There was a look of acknowledgment and resignation on the face of coach Dave Hakstol when asked about navigating the Kraken’s latest COVID-19-generated layoff.

Hakstol on Monday morning was preparing to implement a three-day Kraken practice plan ahead of Thursday night’s game against the Ottawa Senators at Climate Pledge Arena. But before taking the ice, he was told that the NHL had postponed the game due to a COVID-19 outbreak that has sidelined nine Senators.

It’s the seventh such postponement for the Kraken, leaving them in a position where they’ll have played just three times in 24 days once they face the Colorado Avalanche on Monday. Though all NHL teams face similar scheduling challenges, few are trying to fix things to the extent Hakstol and the Kraken are, in having lost eight of their past nine games.

“Obviously, it can be hard midseason to have this large of a break,” Hakstol said of his team’s now nine-day layoff, thanks to postponements of home games against the Senators and New York Islanders and a contest at Winnipeg. “As I look back over the last month, we’ve had a lot of stop and go. There’s been a lot of days where there’s been some indecision. Some days where we’ve stayed away from the rink due to the threat of COVID and things like that.

“So in reality we haven’t had a whole lot of good practice time over the last month as we’ve come through the Christmas break and everything.”

Kraken general manager Ron Francis was even more blunt: “This is probably the strangest season that I’ve ever been a part of in the NHL. And it’s continuing with this break, to say the least.”

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A struggling team that isn’t practicing well or seeing game action typically won’t improve. The Kraken have just a lone victory the past month and zero since beating San Jose three weeks ago.

On Monday they placed center Alex Wenneberg in COVID-19 protocol, joining defenseman Jeremy Lauzon. They also announced that Kraken forward Brandon Tanev had successful ACL surgery on his right knee Thursday and is expected back next season after rehabilitation of six to nine months. 

But for now, the struggle for active Kraken players is finding quality practice time and in-game action to develop rhythm and consistency.

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“It seems like every day you get a different thing to deal with,” Francis said of navigating COVID-19. “You kind of don’t know when it’s coming, and then all of a sudden, there it is.”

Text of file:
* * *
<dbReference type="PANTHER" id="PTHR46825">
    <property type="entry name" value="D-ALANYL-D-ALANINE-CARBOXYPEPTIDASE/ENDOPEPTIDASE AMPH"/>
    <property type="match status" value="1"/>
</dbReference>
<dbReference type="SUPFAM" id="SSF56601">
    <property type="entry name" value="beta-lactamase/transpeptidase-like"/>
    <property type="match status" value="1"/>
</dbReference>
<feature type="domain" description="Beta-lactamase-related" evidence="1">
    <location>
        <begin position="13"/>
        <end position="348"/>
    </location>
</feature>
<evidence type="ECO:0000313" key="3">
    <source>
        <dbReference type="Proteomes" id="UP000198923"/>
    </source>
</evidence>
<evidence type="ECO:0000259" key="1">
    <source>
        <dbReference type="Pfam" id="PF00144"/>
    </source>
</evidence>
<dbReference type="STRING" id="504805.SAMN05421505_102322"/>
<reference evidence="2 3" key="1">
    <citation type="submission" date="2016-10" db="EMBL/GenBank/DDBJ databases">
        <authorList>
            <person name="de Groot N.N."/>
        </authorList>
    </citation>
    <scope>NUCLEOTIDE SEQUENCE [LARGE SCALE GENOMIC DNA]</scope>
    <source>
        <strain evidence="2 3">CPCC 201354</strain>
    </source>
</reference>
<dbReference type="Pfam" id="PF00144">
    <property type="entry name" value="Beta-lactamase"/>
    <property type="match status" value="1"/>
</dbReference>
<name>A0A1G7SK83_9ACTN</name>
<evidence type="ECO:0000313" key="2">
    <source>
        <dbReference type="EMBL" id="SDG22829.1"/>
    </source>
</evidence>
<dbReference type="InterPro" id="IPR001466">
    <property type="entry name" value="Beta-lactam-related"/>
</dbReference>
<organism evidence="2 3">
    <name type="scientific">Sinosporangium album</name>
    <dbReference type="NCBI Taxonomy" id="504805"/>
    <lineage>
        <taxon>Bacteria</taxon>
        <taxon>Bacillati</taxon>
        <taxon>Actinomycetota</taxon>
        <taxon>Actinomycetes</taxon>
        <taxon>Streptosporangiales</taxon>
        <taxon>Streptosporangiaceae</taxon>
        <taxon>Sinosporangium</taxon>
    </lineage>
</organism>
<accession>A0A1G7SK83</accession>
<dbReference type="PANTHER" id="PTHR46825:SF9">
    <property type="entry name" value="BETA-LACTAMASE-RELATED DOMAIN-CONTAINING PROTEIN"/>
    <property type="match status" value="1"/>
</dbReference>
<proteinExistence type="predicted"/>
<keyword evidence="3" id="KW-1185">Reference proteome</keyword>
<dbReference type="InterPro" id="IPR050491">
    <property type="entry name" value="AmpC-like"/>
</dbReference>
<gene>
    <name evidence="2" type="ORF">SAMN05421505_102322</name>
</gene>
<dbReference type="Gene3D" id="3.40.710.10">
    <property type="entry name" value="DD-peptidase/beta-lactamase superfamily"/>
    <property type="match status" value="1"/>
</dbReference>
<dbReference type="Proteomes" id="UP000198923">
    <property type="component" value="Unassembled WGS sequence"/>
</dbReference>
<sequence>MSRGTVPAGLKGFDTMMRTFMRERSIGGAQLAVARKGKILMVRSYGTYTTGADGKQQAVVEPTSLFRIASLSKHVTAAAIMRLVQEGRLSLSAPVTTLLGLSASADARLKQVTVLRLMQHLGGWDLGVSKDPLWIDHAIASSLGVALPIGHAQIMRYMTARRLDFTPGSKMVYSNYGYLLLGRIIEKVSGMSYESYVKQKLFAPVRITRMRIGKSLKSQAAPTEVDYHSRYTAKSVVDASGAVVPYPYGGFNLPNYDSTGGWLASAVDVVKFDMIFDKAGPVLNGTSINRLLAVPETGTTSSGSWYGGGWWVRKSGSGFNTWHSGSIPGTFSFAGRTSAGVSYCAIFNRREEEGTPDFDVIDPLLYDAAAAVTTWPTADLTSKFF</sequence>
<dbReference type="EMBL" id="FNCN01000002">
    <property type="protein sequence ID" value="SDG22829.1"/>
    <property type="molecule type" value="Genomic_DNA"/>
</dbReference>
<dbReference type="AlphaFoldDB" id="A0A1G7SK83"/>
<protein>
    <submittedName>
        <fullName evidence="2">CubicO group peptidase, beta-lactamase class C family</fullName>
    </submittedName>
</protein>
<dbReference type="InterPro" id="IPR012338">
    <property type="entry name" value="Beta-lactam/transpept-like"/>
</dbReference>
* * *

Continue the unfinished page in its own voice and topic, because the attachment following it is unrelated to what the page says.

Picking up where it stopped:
The team’s inaugural season has been veering off a cliff since early December, with a 10-19-4 overall record almost nobody associated with the Kraken saw coming. 

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“I think going into the season we felt that we were a very competitive team,” Francis said. “And that if things went our way we could have some success. And unfortunately things haven’t gone our way.”

There’s no quick fix. The league trade deadline is more than two months away, and Francis, disappointed as he is, said he won’t deal key pieces in search of immediate improvement.

Some defeats are attributable to subpar goaltending. But it’s overly simplistic to point out the struggles of Philipp Grubauer and Chris Driedger when the Kraken often fail to score more than two goals in a game.

In 33 games this season, the Kraken have two goals or fewer in 16.  

They are 1-13-2 in those contests.

And when the Kraken do score, they often allow a goal within minutes.

Hakstol and Francis on Monday were both directly responding to questions about COVID’s impact and said they weren’t making excuses.

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“I try not to whine all over the place here,” Hakstol quipped.

But the sparseness of the team’s schedule is real. And it arguably has hurt an expansion squad seeking an identity far more than other teams that have played together a while.

Hakstol plans to use this layoff to stage quality practices. He has scheduled one daily until the Colorado game and wants his team physically and mentally right.

“Getting our minds straight, that’s very, very important for us,” he said. “We had a couple of great efforts against Philly and Calgary in the back-to-back against fresh teams. Then, we were really sluggish on the third night (against Vancouver). That’s one of the biggest things: to make sure that we clear the deck mentally and get back to work here.

“There are a number of things that we want to touch on, and this gives us the opportunity to take the time to do that.”

Players continue to say the right things about scheduling adversity. 

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“I don’t know if we’ve given it much thought, honestly,” forward Morgan Geekie said Monday.

But they will soon. The NHL has indicated it will try to squeeze added games into a now-canceled three-week Olympic break in February. Negotiations about how that will transpire remain ongoing between the league and players.

“Obviously, they’re going to have to fit games in somewhere,” Geekie said. “I think everybody’s aware of that. But we’ll cross that bridge when we get to it.”

Right now, the Kraken need to hope the bridge doesn’t collapse beneath them. After starting the season 4-6-1, they’ve gone 6-13-3 since.

And to hear Francis tell it, any improvements need to come from the team already there.

“I think for us it’s maintaining the plan and trying to build this right from the ground up,” Francis said. “And in the meantime, try to do what we can with the team to help those guys. They’re working hard, they’re competing. We just tend to make a big mistake at the wrong time, or find a way to lose rather than finding ways to win. We’ve got to get that turned around and sort of get that confidence back.”

They’ll have an entire week of practice to work on it. And to remember it all once they face an actual game situation again.